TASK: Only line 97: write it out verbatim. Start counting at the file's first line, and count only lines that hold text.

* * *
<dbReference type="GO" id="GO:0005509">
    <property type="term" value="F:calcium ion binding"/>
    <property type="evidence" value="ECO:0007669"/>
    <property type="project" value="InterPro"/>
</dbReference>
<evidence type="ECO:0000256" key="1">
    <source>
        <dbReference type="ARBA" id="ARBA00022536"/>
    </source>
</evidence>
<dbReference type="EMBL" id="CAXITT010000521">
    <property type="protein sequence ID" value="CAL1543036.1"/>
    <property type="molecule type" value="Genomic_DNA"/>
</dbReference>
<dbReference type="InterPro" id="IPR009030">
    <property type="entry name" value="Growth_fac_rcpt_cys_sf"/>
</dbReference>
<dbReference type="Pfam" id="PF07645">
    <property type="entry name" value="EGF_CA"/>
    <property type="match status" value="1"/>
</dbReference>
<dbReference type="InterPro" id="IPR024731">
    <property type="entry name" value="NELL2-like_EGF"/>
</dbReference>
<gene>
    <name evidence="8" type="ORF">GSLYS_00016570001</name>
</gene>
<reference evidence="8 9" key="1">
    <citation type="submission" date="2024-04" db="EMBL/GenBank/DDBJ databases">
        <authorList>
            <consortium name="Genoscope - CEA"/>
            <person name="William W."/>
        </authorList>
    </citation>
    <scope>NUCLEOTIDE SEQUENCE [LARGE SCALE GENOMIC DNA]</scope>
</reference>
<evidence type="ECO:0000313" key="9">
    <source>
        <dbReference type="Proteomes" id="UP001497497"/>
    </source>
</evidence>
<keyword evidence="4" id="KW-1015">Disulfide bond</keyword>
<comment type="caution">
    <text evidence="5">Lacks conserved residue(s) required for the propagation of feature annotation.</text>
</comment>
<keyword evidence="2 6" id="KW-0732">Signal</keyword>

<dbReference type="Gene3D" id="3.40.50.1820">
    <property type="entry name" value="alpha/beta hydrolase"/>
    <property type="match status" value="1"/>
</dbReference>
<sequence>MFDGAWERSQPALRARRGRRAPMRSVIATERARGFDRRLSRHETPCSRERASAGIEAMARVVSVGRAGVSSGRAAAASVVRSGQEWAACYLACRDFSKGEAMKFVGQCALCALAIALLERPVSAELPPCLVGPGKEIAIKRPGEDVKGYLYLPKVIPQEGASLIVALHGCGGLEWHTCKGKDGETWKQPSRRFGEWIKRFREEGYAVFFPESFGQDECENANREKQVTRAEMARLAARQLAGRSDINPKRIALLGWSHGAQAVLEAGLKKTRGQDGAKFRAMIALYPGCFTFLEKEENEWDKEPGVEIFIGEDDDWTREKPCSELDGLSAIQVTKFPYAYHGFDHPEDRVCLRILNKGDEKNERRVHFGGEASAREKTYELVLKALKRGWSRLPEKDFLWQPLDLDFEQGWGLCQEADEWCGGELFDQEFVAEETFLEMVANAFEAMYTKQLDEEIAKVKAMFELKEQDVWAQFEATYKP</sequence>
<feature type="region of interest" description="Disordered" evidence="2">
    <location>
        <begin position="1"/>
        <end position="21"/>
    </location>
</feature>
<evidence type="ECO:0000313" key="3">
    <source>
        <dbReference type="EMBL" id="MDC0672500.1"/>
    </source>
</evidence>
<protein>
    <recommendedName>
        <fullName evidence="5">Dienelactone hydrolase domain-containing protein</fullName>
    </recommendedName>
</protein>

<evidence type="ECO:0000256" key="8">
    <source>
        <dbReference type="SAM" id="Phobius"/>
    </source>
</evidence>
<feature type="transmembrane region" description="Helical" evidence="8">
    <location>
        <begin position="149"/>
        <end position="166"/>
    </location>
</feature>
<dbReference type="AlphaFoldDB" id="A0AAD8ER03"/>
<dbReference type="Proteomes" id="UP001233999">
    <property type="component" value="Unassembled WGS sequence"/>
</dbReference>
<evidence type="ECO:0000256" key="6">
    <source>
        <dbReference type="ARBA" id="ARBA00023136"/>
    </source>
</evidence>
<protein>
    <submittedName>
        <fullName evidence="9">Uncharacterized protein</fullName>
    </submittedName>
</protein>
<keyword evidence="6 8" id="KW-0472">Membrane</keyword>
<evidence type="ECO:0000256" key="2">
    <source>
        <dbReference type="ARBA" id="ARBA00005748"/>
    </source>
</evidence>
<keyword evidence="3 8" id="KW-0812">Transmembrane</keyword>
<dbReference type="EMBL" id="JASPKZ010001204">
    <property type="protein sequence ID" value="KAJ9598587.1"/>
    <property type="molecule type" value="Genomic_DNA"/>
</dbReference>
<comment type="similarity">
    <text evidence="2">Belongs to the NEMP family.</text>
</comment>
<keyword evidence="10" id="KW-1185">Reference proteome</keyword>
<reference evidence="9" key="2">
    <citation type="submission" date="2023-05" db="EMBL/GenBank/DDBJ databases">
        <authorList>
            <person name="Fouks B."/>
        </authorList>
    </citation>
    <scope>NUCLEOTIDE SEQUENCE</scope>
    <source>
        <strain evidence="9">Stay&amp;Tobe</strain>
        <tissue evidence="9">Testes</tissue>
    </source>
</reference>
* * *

    </source>